VAN NUYS HOSTS FIRST SHERIFF’S CANDIDATE’S DEBATE ON WED. NIGHT, MARCH 12

The debate will take place this Wednesday night starting at 7:00 pm.

It will be held at the Van Nuys Civic Center, at 6262 Van Nuys Blvd., on the ground floor of the building.

The only candidates for LA County Sheriff who are, at the moment, not coming are Assistant Sheriff Jim Hellmold and former undersheriff Paul Tanaka.

Perhaps that will change. Let us hope so.

UPDATE: Paul Tanaka is now confirmed and, with luck, they’ll also get Hellmold. (Note to Jim: Call these people back. Now!)

PS: THIS NEWLY ANNOUNCED VAN NUYS DEBATE IS DIFFERENT FROM THE ACLU/LEAGUE OF WOMEN VOTORS DEBATE that will take place next week on March 20. We’ll remind you again when we’re closer to the date.


CALIFORNIA NEEDS A SENTENCING COMMISSION SEZ THE NY TIMES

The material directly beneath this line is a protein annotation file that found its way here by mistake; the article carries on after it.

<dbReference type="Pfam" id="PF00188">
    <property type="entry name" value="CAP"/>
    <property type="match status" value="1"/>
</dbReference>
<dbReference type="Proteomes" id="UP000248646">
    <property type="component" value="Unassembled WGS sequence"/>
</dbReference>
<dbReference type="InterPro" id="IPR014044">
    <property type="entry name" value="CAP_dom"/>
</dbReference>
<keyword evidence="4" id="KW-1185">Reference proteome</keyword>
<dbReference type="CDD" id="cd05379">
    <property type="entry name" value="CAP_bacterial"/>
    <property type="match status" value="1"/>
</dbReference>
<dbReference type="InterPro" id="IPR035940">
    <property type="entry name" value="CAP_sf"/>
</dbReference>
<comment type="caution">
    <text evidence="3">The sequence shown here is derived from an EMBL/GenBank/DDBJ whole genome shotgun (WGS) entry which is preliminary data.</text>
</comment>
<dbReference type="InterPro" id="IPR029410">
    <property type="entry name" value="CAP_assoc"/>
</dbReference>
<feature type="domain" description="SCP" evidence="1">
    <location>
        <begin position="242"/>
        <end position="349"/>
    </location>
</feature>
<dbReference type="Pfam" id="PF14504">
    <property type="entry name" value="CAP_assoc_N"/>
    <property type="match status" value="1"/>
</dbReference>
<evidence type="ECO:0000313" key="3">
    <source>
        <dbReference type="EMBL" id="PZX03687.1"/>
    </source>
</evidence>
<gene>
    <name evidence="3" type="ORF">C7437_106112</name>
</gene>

We may have modified our Three Strikes statute, and that’s a welcome step, but California still has a great many laws on the books that are not in the best interest of public safety, and which have much to do with why we have been struggling with overcrowded prisons.

The NY Times weighs in on the topic of our need for sentencing reform.

Here’s a clip:

California should move quickly to set up a commission. Over the past few decades, the federal government and about one-third of the states, from Alabama to Washington, have established commissions to address overcrowding and other issues. By using data-based assessments of who is more or less likely to re-offend, they help correctional systems both protect public safety and save money. A 2010 report by the California state auditor estimated that the longer sentences imposed under the three-strikes law will cost the state an additional $19.2 billion.